Outside the Bubble – Chapter 21


Israel Book Shop presents Chapter 21 of a new online serial novel, Outside the Bubble, by Esther Rapaport. Check back for a new chapter every week.  Click here for previous chapters.

Copyright © Israel Bookshop Publications. 

“He’s always been very caring, my uncle.” Hinda’s voice held a sad note as Dov turned the pages of the album. The album began when the twins were five and Mali was a year old. “After I was widowed, he decided that if I would not take photos of the kids, he’d do it. I didn’t have a camera at home, so he would come every so often with his, and snap photos of whatever he thought was interesting.” She looked at the second album Dov had picked up. There, the twins were nine, and the photo on the first page was a memento of their outing to Ganei Yehoshua.

“Here, he already had a digital camera.” She smiled at the memory. “He wanted me to take a picture of him and the twins together, but I couldn’t figure out how to use the thing, so Chani took the pictures. They actually came out nice.”

“It is a nice picture,” Dov said, as he studied Yosef’s checkered shirt in the picture. “I see that they aren’t wearing matching clothes in every picture.”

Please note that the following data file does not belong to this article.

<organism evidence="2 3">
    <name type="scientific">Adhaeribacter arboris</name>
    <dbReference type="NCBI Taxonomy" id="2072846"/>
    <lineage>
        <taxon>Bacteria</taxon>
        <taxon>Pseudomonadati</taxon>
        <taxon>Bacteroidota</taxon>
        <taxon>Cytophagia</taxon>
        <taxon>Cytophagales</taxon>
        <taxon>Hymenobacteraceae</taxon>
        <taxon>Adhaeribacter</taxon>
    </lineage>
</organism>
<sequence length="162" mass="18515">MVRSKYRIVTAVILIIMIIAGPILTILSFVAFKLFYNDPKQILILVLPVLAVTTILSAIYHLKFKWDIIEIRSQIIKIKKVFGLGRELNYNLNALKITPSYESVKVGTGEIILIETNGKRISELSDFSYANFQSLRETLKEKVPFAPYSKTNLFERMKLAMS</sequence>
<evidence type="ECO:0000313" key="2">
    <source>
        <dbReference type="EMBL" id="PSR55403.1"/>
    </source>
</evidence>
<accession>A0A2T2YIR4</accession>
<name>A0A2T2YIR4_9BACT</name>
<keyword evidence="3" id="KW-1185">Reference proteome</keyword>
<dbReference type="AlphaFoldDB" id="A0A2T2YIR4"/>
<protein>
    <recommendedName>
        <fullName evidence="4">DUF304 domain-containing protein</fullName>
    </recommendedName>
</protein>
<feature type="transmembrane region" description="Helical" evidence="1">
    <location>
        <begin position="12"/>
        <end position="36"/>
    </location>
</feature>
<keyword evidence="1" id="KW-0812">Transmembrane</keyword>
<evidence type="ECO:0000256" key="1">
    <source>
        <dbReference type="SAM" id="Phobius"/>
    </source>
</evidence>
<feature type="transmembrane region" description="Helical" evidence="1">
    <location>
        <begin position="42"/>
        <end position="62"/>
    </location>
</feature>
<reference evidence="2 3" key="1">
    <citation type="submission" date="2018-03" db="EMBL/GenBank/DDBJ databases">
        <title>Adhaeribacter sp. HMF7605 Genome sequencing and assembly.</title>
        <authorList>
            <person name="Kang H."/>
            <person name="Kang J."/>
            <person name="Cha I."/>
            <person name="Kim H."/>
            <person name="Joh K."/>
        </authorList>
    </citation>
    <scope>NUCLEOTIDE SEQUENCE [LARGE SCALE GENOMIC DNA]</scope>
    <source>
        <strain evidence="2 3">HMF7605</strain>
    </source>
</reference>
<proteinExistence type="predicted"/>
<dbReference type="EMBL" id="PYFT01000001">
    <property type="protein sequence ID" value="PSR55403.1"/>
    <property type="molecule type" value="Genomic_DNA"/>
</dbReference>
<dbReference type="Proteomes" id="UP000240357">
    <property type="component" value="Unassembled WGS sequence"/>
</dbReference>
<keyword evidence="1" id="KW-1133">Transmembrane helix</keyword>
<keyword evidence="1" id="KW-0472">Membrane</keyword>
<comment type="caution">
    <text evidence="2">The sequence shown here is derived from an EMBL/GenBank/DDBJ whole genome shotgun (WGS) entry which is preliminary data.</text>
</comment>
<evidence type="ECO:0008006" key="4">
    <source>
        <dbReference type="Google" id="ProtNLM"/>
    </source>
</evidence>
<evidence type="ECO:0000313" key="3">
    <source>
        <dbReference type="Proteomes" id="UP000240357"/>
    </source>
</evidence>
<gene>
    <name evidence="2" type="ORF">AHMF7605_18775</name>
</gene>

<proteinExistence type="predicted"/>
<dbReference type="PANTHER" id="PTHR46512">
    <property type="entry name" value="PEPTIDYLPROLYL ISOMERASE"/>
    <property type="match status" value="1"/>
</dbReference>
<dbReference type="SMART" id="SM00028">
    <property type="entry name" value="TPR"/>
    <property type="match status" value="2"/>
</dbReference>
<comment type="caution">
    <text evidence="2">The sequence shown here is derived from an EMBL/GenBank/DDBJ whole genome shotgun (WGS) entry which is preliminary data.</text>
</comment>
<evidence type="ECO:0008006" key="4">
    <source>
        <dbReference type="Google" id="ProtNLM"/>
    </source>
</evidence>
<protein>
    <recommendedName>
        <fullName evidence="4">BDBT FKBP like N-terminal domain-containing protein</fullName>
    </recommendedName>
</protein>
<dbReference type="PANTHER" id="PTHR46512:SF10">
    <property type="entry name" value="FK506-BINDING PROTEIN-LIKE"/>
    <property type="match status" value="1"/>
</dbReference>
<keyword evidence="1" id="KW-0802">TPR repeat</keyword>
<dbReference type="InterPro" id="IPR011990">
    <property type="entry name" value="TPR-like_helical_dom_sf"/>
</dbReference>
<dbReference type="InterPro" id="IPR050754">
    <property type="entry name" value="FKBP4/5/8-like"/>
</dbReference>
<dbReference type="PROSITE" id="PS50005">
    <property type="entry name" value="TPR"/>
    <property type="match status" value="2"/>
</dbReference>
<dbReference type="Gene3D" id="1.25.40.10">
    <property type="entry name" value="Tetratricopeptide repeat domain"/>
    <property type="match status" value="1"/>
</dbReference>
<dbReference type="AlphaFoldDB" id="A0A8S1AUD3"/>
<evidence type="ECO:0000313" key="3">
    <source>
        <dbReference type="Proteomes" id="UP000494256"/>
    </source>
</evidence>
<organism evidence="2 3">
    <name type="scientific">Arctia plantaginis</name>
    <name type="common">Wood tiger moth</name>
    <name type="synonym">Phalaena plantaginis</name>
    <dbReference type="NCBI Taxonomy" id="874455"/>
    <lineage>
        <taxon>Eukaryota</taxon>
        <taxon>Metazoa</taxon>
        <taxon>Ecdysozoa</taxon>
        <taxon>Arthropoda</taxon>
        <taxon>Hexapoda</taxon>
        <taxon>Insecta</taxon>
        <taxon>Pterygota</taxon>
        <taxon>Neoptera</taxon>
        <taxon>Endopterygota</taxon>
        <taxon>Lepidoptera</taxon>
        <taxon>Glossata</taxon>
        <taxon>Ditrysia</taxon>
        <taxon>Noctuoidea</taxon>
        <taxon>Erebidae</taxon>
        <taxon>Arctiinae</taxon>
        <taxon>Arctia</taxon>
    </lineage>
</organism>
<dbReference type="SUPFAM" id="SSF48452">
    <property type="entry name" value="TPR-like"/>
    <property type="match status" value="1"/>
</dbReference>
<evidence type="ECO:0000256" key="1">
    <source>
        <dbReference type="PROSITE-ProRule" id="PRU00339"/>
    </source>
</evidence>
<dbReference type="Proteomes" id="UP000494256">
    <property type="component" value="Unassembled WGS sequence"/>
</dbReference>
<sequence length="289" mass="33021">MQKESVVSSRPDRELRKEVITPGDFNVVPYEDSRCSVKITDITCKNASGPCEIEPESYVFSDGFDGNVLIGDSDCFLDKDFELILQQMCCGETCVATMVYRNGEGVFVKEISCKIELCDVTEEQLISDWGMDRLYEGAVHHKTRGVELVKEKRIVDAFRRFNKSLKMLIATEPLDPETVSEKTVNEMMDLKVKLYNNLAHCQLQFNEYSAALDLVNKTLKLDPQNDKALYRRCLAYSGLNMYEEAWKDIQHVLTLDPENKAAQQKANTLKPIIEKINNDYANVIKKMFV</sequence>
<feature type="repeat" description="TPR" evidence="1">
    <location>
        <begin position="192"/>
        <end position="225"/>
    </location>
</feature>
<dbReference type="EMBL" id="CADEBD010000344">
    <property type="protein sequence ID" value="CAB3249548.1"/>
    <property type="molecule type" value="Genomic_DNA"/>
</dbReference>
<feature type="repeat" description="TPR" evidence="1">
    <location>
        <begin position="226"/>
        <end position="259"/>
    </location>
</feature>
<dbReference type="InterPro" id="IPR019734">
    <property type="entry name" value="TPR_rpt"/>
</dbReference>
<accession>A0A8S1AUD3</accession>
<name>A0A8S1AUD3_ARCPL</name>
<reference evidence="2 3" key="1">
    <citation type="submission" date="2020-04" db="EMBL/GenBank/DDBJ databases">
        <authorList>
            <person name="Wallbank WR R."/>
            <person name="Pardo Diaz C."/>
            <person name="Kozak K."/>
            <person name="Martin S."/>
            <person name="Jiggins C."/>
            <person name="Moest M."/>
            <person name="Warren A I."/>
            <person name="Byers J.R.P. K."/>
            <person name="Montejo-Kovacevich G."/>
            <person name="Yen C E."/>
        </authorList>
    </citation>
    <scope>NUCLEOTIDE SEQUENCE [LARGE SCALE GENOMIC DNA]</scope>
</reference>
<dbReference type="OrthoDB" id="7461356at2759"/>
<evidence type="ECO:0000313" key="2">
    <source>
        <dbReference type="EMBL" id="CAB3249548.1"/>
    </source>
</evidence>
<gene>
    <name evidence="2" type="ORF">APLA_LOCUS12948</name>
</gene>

“Right. When they were babies, I still tried, but later, I saw that I’m not cut out to put my energies into this kind of thing.”

“Yes,” he replied. “By the way, my Simi also stopped matching her twins when they began kindergarten. She said then that she wants to emphasize their individuality.”

“It’s cute, matching clothes,” Hinda said, with a wistfulness in her tone. “But I kept hearing that same idea from other mothers: the importance of keeping twins different from each other. Whatever the case, Yosef and Baruch are so different anyway that no matching clothes would have made them more similar, if you know what I mean.”

“Different internally, you mean.”

“Externally, too,” Hinda said. “I agree they have some similarities in their looks, but they’re minor.”

Minor similarities?” Dov raised an eyebrow. “Those boys are almost identical, Hinda! The eyes, the mouth, the ears, the hand movements…”

Hinda shrugged. “Not in my eyes. I know it often happens that strangers—I mean, people who are less involved in raising the kids, see similarities in twins that the mother herself cannot see. Believe me, I need to make an effort to see any similarities between those two boys.”